Robb wants twins together

Monday, February 25, 2008 | 5:42 p.m. CST; updated 1:42 p.m. CDT, Monday, July 21, 2008

JEFFERSON CITY — Multiple-birth siblings would be allowed to be in the same classroom as long as their parents request it in a timely fashion under a bill that has been introduced in the state House.

The bill’s sponsor, Rep. Ed Robb, R-Columbia, said mothers of multiples came to him with concerns over how and why their children are placed in certain classes.

“They said, ‘In some places, principals and superintendents are making decisions we think we should make,’” Robb said.

Tanya Alberty, president of the Columbia Mothers of Multiples Club, said she had asked Robb to speak about the issue at a club meeting, and he later offered to sponsor the bill.

Alberty, a mother of triplets in preschool, said she has not had any trouble with Columbia schools. She said she heard about the legislation, a form of which was first introduced in 2006, from unhappy parents in the St. Louis area.

Alberty said parents told her that St. Louis schools are strict about not allowing multiples to be together in the same classroom. The Board of Education for St. Louis schools does not have any written policy for assigning multiple-birth siblings to specific classrooms, according to its Web site.

Lynn Barnett, assistant superintendent of Columbia Public Schools, said there is no districtwide policy for Columbia schools to follow when placing multiples in classrooms. The decision is instead deferred to the principals of individual schools and to parents.

Linda Klopfenstein, principal of Midway Elementary School, said the school deals with twins and triplets on a case-by-case basis. “When the children first enter kindergarten, we sit and talk with the parents but usually let them decide because they know their children better than we do at that point,” she said.

But as children grow older, it becomes a collaborative process, said. “I will talk to the parents about midsummer when I am making class lists, and we will discuss the strengths and problem areas of each child and what the proper class placement would be. The parents usually have respect for our opinions, from an educational standpoint,” Klopfenstein said.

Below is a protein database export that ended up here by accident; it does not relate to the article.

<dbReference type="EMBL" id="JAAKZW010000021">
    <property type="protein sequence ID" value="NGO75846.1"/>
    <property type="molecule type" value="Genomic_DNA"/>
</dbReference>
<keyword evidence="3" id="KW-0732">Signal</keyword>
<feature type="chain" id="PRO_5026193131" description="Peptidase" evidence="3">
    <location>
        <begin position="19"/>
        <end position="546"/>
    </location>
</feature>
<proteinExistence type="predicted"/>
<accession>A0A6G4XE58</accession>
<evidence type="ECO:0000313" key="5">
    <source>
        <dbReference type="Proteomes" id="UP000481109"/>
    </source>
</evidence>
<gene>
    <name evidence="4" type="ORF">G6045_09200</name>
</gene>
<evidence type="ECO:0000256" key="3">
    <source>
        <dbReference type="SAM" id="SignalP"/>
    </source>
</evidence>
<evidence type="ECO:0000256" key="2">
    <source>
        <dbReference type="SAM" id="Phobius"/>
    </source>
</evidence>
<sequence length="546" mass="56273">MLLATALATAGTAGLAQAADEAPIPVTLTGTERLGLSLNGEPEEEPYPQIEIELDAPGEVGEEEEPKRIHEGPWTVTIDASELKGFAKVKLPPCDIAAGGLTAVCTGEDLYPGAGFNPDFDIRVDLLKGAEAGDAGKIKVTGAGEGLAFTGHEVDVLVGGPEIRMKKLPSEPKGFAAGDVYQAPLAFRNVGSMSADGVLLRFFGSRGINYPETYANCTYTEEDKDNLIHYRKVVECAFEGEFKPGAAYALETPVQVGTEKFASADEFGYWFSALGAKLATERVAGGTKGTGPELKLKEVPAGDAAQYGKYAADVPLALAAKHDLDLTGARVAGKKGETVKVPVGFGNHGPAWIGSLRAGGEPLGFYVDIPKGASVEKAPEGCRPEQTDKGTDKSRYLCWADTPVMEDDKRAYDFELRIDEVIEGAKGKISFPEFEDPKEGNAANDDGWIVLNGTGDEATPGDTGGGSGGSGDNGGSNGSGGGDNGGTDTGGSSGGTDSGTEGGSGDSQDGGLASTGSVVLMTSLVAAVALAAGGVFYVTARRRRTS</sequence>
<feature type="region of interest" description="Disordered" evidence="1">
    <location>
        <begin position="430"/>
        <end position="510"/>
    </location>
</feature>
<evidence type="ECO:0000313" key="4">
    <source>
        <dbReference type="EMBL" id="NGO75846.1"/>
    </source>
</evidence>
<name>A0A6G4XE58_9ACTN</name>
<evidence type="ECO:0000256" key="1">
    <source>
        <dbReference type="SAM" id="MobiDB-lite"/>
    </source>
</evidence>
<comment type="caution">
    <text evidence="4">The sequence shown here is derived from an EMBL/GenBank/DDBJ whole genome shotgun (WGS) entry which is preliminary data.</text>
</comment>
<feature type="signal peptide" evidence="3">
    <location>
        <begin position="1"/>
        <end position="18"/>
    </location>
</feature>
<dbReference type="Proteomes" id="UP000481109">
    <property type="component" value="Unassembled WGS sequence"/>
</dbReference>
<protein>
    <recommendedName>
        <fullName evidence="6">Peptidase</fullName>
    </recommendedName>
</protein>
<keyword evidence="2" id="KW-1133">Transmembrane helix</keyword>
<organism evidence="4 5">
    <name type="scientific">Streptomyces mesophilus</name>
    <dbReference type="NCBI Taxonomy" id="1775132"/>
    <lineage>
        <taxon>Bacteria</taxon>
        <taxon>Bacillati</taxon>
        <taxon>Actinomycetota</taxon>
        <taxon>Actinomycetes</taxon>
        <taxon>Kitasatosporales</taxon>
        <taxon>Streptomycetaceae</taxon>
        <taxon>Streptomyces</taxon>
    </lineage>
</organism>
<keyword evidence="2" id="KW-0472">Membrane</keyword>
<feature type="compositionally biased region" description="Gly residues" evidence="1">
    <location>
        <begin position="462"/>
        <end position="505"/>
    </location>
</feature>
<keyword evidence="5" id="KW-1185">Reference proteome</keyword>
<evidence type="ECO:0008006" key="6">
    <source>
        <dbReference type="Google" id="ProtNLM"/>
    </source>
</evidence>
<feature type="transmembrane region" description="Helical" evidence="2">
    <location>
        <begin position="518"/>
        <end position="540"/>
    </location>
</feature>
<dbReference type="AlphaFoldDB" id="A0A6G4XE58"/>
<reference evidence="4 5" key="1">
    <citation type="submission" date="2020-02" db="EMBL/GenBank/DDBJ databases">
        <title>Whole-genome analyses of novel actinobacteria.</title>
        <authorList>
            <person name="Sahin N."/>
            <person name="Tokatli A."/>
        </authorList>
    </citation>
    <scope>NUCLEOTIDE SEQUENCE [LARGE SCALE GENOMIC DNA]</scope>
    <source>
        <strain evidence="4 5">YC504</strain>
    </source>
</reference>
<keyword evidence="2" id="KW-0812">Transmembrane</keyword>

Both Alberty and Robb said some schools justify their decisions by citing research on multiples’ behavior.

“You can’t say as a generalization all multiples should be separated,” Alberty said.

But Brent Ghan, spokesman for the Missouri School Boards Association, said those policies are based on the fact that school boards know students’ needs.

“Local school boards are in the best position to make decisions based on the needs of the local community,” Ghan said. “That is why we don’t have one school board.”

Ghan said the school boards association thinks classroom placement should be a local policy decision.

“This is not a one-size-fits-all situation,” he said.

Paxton Keeley Elementary School doesn’t have an official policy guiding the placement of multiple-birth siblings but tries to evaluate each case individually, Principal Elaine Hassemer said.

When siblings are dependent upon each other, Hassemer said the school often tries to separate them.

“We would want them to develop their own group of friends and develop their own skills,” she said.

Robb said he thinks parents should have the last word.

“The most local you can get is the parents,” he said.

Alberty said she hopes the bill will eliminate a lot of frustration for parents of multiples.

“Frankly, of all the people I’ve talked to, no one has had a problem with (this bill in Columbia),” she said. “I don’t want to be so upset about it that I go another route away from public schools.”

The bill would require that parents who want their children in the same classroom make the request within 14 days after the first day of school or the date of the children’s enrollment.

Similar legislation was first introduced in the House by Rep. Sam Page, D-St. Louis County, in 2006. That bill wasn’t assigned to a committee until the last day of the legislative session — when it was too late for the committee to do anything with it.

Missourian reporters Jim Buell and Allison Bennett contributed to this report.

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